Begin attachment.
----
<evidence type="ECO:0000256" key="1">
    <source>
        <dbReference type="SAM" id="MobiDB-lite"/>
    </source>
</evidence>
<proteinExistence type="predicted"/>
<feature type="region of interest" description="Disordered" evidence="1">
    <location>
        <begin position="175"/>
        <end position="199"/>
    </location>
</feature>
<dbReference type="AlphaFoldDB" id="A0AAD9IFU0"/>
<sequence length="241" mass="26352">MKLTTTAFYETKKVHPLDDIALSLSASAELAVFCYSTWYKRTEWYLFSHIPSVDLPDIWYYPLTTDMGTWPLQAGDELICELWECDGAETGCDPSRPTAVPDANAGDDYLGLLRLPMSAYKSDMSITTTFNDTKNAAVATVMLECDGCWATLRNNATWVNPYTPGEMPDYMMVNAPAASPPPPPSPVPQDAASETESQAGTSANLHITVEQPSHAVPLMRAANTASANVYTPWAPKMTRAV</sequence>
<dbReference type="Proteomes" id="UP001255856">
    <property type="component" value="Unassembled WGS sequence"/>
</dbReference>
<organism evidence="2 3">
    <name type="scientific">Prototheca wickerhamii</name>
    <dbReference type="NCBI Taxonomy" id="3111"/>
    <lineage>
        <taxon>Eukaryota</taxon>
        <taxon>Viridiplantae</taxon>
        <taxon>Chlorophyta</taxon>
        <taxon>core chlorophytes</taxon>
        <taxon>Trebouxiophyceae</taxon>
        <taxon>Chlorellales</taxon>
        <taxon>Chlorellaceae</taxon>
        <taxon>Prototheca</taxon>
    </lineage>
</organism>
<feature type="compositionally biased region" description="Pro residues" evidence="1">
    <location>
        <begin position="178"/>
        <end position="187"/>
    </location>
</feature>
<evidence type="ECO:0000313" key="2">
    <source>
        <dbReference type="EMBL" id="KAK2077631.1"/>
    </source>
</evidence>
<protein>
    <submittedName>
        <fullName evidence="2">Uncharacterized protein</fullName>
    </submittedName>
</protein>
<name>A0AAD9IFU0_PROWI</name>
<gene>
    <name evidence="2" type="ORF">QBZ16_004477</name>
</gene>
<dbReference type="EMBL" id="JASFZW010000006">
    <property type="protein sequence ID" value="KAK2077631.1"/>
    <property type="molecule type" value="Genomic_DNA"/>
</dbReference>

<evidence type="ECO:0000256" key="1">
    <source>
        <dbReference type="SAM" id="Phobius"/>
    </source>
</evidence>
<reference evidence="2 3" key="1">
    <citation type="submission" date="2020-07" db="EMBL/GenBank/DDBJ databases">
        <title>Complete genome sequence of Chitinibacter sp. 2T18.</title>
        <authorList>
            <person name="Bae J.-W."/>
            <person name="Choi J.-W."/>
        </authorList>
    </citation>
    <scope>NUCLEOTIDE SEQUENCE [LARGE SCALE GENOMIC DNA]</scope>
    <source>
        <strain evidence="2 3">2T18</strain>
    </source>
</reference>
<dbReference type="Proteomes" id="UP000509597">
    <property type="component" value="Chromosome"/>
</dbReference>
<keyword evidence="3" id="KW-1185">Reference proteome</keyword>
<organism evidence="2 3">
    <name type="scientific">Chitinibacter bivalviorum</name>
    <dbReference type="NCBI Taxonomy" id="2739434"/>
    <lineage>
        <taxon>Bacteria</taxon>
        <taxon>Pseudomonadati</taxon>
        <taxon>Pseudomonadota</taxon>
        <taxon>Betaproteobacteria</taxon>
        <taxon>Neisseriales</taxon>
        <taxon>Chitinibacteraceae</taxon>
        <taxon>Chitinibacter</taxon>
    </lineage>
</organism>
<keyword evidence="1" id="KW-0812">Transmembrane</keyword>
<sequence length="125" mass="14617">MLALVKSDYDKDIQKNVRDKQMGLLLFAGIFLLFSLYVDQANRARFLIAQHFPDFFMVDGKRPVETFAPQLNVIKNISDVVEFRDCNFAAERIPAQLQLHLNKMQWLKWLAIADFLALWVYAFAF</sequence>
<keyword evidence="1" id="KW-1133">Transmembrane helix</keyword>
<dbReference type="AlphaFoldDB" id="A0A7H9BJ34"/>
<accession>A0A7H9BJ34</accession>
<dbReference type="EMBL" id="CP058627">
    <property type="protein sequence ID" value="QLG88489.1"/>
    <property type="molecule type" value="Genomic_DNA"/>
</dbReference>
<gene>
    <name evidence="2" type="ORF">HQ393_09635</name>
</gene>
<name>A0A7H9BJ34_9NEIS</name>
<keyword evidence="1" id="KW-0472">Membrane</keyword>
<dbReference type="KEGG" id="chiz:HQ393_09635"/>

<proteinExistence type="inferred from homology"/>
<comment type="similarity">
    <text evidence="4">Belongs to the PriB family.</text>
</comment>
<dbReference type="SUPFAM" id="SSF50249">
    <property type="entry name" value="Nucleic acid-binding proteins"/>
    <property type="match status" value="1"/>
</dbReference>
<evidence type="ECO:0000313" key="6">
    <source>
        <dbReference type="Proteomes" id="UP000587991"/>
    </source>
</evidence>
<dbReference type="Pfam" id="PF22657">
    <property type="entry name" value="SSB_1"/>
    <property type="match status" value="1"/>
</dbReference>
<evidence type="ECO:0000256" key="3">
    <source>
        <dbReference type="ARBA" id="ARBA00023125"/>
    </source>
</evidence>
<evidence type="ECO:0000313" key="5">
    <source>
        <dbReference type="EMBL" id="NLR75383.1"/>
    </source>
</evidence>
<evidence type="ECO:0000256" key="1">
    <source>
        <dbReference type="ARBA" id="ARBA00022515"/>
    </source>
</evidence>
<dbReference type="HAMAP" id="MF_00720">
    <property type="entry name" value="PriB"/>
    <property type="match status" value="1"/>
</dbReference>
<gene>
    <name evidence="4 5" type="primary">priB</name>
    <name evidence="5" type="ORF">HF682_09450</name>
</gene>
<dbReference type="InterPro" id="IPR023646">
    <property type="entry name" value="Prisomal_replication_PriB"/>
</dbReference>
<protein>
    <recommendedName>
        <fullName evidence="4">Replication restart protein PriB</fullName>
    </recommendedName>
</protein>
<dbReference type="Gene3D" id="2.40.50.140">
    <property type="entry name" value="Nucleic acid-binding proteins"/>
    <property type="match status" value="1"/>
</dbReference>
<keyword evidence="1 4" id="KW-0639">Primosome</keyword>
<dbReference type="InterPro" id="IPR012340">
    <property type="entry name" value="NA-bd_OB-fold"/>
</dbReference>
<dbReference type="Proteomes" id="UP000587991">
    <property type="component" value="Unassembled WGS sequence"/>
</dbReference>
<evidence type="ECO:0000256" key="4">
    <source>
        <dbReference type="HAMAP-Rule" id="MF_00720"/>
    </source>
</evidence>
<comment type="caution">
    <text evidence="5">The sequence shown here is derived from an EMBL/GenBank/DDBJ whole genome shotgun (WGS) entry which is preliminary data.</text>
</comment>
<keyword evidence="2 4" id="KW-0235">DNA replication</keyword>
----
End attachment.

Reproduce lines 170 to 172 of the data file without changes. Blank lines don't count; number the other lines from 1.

<comment type="caution">
    <text evidence="5">The sequence shown here is derived from an EMBL/GenBank/DDBJ whole genome shotgun (WGS) entry which is preliminary data.</text>
</comment>